Making Classrooms a More Introvert-Friendly Space

Dr. Rashmi Agrawal

Professor, Manav Rachna International Institute of Research and Studies, Faridabad

In traditional classrooms, we have often seen and feel for introverts—those who prefer to work alone and gain strength from their own thoughts and ideas. Today’s classrooms, i.e. the modern classrooms have been transformed by using innovative models of collaborative learning, a lot of teamwork and discussions with and about the people.

Introverts are those that enjoy solitude and feel drained by social interaction. They are not shy or necessarily social awkward. Finding energy in quiet and solitude, introverts are often left unsupported in the hustle and bustle of the school day. So how can educators take steps to care for their introverted students, young and old? Every classroom has some introvert students who gain understanding from their own thoughts and ideas. By providing a more introvert-friendly space in classrooms, the energy and thought process of these students can be increased manifold. Few ideas to share from my experience are:

  • Sometimes, it is good to reframe the seating arrangements of the students. One example is to provide a corner seat along with some fresh plant for giving room for thought generation.
  • A teacher can create an opportunity for a student for independent learning while designing his/her lesson plan. An introvert may perform best by giving his/her written response.
  • There is no correlation between students’ propensity for verbal participation and grades. Hence a teacher should weigh this while making decisions during instructional and evaluative methodology.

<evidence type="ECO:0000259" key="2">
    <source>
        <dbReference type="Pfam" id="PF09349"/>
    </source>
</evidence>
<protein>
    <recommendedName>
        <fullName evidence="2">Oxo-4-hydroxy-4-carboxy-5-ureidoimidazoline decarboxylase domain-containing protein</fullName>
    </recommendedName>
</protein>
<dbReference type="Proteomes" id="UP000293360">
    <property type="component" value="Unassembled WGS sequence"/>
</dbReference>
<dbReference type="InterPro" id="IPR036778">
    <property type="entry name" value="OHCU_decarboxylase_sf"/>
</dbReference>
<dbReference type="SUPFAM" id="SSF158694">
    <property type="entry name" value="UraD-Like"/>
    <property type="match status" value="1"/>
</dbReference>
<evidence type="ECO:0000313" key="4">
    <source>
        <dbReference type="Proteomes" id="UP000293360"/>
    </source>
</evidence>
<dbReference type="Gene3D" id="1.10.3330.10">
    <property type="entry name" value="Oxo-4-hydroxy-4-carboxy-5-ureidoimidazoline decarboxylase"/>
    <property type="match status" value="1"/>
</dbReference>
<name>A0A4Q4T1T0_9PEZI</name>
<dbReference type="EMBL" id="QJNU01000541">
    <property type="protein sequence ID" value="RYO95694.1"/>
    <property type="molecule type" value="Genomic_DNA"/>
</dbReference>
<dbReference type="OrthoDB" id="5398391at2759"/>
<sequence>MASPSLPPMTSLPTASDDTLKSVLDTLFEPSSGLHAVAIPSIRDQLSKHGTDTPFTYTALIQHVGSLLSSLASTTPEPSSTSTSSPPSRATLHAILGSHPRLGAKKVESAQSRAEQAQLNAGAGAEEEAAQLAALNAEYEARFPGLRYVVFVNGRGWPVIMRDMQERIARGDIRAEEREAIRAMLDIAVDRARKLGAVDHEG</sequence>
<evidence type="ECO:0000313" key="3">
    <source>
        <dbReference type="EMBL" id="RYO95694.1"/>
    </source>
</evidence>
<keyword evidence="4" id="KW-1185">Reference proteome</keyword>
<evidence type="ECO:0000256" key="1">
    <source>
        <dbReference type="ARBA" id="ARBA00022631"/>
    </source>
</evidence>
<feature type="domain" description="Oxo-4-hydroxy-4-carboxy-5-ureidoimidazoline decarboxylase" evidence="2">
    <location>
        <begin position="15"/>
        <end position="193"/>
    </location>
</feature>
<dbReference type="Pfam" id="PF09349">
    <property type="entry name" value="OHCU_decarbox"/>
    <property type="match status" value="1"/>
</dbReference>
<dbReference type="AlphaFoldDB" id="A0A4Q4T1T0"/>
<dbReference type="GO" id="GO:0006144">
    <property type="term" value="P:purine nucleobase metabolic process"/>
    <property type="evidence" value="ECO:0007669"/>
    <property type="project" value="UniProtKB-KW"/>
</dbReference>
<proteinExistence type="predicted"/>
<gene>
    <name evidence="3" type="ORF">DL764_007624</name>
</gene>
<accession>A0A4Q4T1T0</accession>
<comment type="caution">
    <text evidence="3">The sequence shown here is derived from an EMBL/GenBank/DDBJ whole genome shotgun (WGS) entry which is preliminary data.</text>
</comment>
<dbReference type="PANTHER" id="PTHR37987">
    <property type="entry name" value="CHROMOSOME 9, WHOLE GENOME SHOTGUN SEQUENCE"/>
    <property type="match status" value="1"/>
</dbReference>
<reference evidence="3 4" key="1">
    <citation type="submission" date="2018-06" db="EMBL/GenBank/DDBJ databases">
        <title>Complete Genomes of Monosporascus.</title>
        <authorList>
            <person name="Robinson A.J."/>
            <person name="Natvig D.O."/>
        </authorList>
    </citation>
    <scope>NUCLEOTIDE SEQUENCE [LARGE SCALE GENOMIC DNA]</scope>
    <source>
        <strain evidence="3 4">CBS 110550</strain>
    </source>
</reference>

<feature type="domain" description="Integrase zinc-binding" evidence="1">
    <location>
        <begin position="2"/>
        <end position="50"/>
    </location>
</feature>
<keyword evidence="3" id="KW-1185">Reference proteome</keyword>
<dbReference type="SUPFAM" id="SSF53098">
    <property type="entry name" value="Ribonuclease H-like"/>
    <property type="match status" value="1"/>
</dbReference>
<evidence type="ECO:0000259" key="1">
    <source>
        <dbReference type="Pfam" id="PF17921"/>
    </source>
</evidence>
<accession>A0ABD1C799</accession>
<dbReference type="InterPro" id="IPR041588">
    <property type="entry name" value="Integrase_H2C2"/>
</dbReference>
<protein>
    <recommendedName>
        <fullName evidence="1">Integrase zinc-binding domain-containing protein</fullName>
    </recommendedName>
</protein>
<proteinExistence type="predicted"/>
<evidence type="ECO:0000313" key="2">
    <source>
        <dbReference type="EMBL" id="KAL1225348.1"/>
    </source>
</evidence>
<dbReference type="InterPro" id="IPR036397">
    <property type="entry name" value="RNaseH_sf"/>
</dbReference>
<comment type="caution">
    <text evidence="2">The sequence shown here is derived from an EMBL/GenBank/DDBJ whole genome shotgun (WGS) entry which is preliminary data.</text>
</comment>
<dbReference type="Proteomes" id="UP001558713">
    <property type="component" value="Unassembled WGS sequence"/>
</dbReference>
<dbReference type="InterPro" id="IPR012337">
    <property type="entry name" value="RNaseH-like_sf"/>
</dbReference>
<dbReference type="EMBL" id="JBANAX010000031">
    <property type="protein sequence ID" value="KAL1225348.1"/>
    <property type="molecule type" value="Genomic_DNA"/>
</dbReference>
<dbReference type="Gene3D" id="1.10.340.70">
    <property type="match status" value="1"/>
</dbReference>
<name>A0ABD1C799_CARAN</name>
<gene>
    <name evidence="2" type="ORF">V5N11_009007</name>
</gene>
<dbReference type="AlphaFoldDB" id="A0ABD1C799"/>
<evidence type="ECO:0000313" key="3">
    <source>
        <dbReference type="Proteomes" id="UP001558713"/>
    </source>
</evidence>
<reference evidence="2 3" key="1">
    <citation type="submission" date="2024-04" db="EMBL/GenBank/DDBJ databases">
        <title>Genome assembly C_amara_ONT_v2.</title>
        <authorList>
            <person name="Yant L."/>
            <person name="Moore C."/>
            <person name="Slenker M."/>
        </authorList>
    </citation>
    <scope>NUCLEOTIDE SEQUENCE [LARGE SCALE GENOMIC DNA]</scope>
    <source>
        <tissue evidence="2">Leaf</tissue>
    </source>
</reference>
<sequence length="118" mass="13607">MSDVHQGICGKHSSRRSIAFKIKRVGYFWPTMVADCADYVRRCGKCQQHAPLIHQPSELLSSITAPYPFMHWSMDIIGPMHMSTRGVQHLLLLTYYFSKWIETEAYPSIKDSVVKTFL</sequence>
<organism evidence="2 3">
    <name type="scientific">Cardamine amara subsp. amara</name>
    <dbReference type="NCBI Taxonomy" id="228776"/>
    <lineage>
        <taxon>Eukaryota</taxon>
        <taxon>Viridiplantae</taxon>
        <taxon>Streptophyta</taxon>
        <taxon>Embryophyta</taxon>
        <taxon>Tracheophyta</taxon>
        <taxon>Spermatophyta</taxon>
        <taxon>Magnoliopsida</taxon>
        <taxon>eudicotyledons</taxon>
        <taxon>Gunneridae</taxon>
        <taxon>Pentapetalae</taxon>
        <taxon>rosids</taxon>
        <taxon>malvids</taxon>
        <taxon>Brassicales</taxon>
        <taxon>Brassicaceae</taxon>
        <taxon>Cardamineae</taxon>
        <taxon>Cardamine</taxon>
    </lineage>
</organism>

• Reframe the way teachers discuss working alone or spending time alone. Rather than automatically labelling it “anti-social,” talk with students about how creative achievers often experience breakthroughs, generate new ideas and get more work done when retreating to solitude. 
  • Introverts are generally good listeners. When people talk to them, they know they are being heard. It’s a very appealing quality in a person. An educator can constructively utilise this quality.
  • The response to an incorrect answer should be even motivating and encouraging as the introvert, and shy students feel immoral due to their highly sensitive nature.
  • Introverted children need time to process their thoughts and emotions before they speak. A slight shift in how teachers seek class input can help. When teachers pose a question but give kids a certain amount of time to consider the question before raising their hands to speak, kids learn to think first. This also offers introverted kids a chance to collect their thoughts and join the classroom conversation.
  • The last but not the least important point for a teacher is to avoid the “typecasting” in a classroom.

I will sum with a great saying “Being an introvert is great. Being an extrovert is great. The key is authenticity. Authenticity is the daily practice of letting go of who we think we’re supposed to be and embracing who we are.”  We need to pay that respect to our students too, by embracing them as they are.

Dr. Rashmi Agrawal

Professor, Manav Rachna International Institute of Research and Studies, Faridabad